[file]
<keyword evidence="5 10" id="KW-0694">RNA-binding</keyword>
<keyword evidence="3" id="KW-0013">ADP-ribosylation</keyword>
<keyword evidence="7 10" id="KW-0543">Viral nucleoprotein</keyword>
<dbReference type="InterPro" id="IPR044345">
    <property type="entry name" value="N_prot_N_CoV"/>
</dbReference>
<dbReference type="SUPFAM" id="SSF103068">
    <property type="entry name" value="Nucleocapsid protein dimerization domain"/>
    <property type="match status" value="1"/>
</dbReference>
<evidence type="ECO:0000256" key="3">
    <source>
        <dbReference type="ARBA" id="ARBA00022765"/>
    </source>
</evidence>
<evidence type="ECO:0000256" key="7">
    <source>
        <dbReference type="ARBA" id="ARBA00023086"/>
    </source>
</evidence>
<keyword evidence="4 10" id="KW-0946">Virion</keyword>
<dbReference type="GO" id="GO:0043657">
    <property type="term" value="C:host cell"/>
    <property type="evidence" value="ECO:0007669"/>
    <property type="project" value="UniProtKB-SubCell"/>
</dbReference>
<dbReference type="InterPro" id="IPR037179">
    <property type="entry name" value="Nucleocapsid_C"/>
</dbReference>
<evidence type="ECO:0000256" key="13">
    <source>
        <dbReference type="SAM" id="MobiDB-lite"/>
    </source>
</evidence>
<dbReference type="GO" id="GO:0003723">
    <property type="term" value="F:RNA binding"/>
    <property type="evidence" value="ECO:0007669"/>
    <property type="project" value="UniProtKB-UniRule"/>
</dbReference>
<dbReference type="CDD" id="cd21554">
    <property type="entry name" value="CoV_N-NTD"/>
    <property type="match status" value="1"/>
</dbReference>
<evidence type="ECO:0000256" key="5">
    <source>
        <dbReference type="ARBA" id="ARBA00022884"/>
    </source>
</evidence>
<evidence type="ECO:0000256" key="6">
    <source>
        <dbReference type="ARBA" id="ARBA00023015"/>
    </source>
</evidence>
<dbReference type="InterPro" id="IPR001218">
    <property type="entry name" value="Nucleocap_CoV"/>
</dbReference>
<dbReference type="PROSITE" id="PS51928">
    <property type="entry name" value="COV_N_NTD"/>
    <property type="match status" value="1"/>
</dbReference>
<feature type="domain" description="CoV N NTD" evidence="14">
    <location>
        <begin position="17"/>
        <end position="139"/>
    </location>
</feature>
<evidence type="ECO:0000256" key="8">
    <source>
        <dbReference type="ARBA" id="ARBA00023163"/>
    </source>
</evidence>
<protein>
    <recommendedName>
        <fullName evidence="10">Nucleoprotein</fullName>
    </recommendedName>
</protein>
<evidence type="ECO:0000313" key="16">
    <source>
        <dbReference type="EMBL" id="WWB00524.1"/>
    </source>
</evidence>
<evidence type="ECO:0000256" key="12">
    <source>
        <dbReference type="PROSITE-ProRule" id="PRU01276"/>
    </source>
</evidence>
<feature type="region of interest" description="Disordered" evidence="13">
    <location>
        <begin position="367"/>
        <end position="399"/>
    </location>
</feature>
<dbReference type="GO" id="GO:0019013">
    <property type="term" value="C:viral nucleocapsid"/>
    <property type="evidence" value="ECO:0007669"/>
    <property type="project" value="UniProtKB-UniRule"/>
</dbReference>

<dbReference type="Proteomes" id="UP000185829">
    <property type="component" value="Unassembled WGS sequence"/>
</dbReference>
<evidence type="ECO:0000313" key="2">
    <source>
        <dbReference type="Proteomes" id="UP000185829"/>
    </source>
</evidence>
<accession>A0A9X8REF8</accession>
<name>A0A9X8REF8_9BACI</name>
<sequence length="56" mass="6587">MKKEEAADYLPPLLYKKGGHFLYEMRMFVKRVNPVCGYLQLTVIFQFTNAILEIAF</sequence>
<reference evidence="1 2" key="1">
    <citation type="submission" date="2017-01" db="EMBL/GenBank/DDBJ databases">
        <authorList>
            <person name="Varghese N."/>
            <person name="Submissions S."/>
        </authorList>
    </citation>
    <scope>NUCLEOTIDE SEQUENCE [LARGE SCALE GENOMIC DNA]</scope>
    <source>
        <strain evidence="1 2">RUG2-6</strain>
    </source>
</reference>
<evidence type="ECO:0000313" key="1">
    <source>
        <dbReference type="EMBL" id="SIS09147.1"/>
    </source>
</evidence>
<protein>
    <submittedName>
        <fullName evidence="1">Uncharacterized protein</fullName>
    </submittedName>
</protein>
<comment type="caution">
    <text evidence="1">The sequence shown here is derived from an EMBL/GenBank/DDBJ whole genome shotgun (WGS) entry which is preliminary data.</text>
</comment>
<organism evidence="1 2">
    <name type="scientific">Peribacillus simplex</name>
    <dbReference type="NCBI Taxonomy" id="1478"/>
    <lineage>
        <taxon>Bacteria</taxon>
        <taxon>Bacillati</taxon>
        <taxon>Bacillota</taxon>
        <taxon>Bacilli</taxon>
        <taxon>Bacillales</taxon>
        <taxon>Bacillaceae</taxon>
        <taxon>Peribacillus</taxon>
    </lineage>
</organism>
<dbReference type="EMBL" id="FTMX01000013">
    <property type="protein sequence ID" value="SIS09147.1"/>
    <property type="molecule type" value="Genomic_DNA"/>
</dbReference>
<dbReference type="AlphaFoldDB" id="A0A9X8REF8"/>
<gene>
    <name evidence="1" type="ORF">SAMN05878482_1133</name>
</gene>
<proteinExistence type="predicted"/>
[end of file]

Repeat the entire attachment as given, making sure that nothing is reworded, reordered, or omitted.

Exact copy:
<keyword evidence="5 10" id="KW-0694">RNA-binding</keyword>
<keyword evidence="3" id="KW-0013">ADP-ribosylation</keyword>
<keyword evidence="7 10" id="KW-0543">Viral nucleoprotein</keyword>
<dbReference type="InterPro" id="IPR044345">
    <property type="entry name" value="N_prot_N_CoV"/>
</dbReference>
<dbReference type="SUPFAM" id="SSF103068">
    <property type="entry name" value="Nucleocapsid protein dimerization domain"/>
    <property type="match status" value="1"/>
</dbReference>
<evidence type="ECO:0000256" key="3">
    <source>
        <dbReference type="ARBA" id="ARBA00022765"/>
    </source>
</evidence>
<evidence type="ECO:0000256" key="7">
    <source>
        <dbReference type="ARBA" id="ARBA00023086"/>
    </source>
</evidence>
<keyword evidence="4 10" id="KW-0946">Virion</keyword>
<dbReference type="GO" id="GO:0043657">
    <property type="term" value="C:host cell"/>
    <property type="evidence" value="ECO:0007669"/>
    <property type="project" value="UniProtKB-SubCell"/>
</dbReference>
<dbReference type="InterPro" id="IPR037179">
    <property type="entry name" value="Nucleocapsid_C"/>
</dbReference>
<evidence type="ECO:0000256" key="13">
    <source>
        <dbReference type="SAM" id="MobiDB-lite"/>
    </source>
</evidence>
<dbReference type="GO" id="GO:0003723">
    <property type="term" value="F:RNA binding"/>
    <property type="evidence" value="ECO:0007669"/>
    <property type="project" value="UniProtKB-UniRule"/>
</dbReference>
<dbReference type="CDD" id="cd21554">
    <property type="entry name" value="CoV_N-NTD"/>
    <property type="match status" value="1"/>
</dbReference>
<evidence type="ECO:0000256" key="5">
    <source>
        <dbReference type="ARBA" id="ARBA00022884"/>
    </source>
</evidence>
<evidence type="ECO:0000256" key="6">
    <source>
        <dbReference type="ARBA" id="ARBA00023015"/>
    </source>
</evidence>
<dbReference type="InterPro" id="IPR001218">
    <property type="entry name" value="Nucleocap_CoV"/>
</dbReference>
<dbReference type="PROSITE" id="PS51928">
    <property type="entry name" value="COV_N_NTD"/>
    <property type="match status" value="1"/>
</dbReference>
<feature type="domain" description="CoV N NTD" evidence="14">
    <location>
        <begin position="17"/>
        <end position="139"/>
    </location>
</feature>
<evidence type="ECO:0000256" key="8">
    <source>
        <dbReference type="ARBA" id="ARBA00023163"/>
    </source>
</evidence>
<protein>
    <recommendedName>
        <fullName evidence="10">Nucleoprotein</fullName>
    </recommendedName>
</protein>
<evidence type="ECO:0000313" key="16">
    <source>
        <dbReference type="EMBL" id="WWB00524.1"/>
    </source>
</evidence>
<evidence type="ECO:0000256" key="12">
    <source>
        <dbReference type="PROSITE-ProRule" id="PRU01276"/>
    </source>
</evidence>
<feature type="region of interest" description="Disordered" evidence="13">
    <location>
        <begin position="367"/>
        <end position="399"/>
    </location>
</feature>
<dbReference type="GO" id="GO:0019013">
    <property type="term" value="C:viral nucleocapsid"/>
    <property type="evidence" value="ECO:0007669"/>
    <property type="project" value="UniProtKB-UniRule"/>
</dbReference>

<dbReference type="Proteomes" id="UP000185829">
    <property type="component" value="Unassembled WGS sequence"/>
</dbReference>
<evidence type="ECO:0000313" key="2">
    <source>
        <dbReference type="Proteomes" id="UP000185829"/>
    </source>
</evidence>
<accession>A0A9X8REF8</accession>
<name>A0A9X8REF8_9BACI</name>
<sequence length="56" mass="6587">MKKEEAADYLPPLLYKKGGHFLYEMRMFVKRVNPVCGYLQLTVIFQFTNAILEIAF</sequence>
<reference evidence="1 2" key="1">
    <citation type="submission" date="2017-01" db="EMBL/GenBank/DDBJ databases">
        <authorList>
            <person name="Varghese N."/>
            <person name="Submissions S."/>
        </authorList>
    </citation>
    <scope>NUCLEOTIDE SEQUENCE [LARGE SCALE GENOMIC DNA]</scope>
    <source>
        <strain evidence="1 2">RUG2-6</strain>
    </source>
</reference>
<evidence type="ECO:0000313" key="1">
    <source>
        <dbReference type="EMBL" id="SIS09147.1"/>
    </source>
</evidence>
<protein>
    <submittedName>
        <fullName evidence="1">Uncharacterized protein</fullName>
    </submittedName>
</protein>
<comment type="caution">
    <text evidence="1">The sequence shown here is derived from an EMBL/GenBank/DDBJ whole genome shotgun (WGS) entry which is preliminary data.</text>
</comment>
<organism evidence="1 2">
    <name type="scientific">Peribacillus simplex</name>
    <dbReference type="NCBI Taxonomy" id="1478"/>
    <lineage>
        <taxon>Bacteria</taxon>
        <taxon>Bacillati</taxon>
        <taxon>Bacillota</taxon>
        <taxon>Bacilli</taxon>
        <taxon>Bacillales</taxon>
        <taxon>Bacillaceae</taxon>
        <taxon>Peribacillus</taxon>
    </lineage>
</organism>
<dbReference type="EMBL" id="FTMX01000013">
    <property type="protein sequence ID" value="SIS09147.1"/>
    <property type="molecule type" value="Genomic_DNA"/>
</dbReference>
<dbReference type="AlphaFoldDB" id="A0A9X8REF8"/>
<gene>
    <name evidence="1" type="ORF">SAMN05878482_1133</name>
</gene>
<proteinExistence type="predicted"/>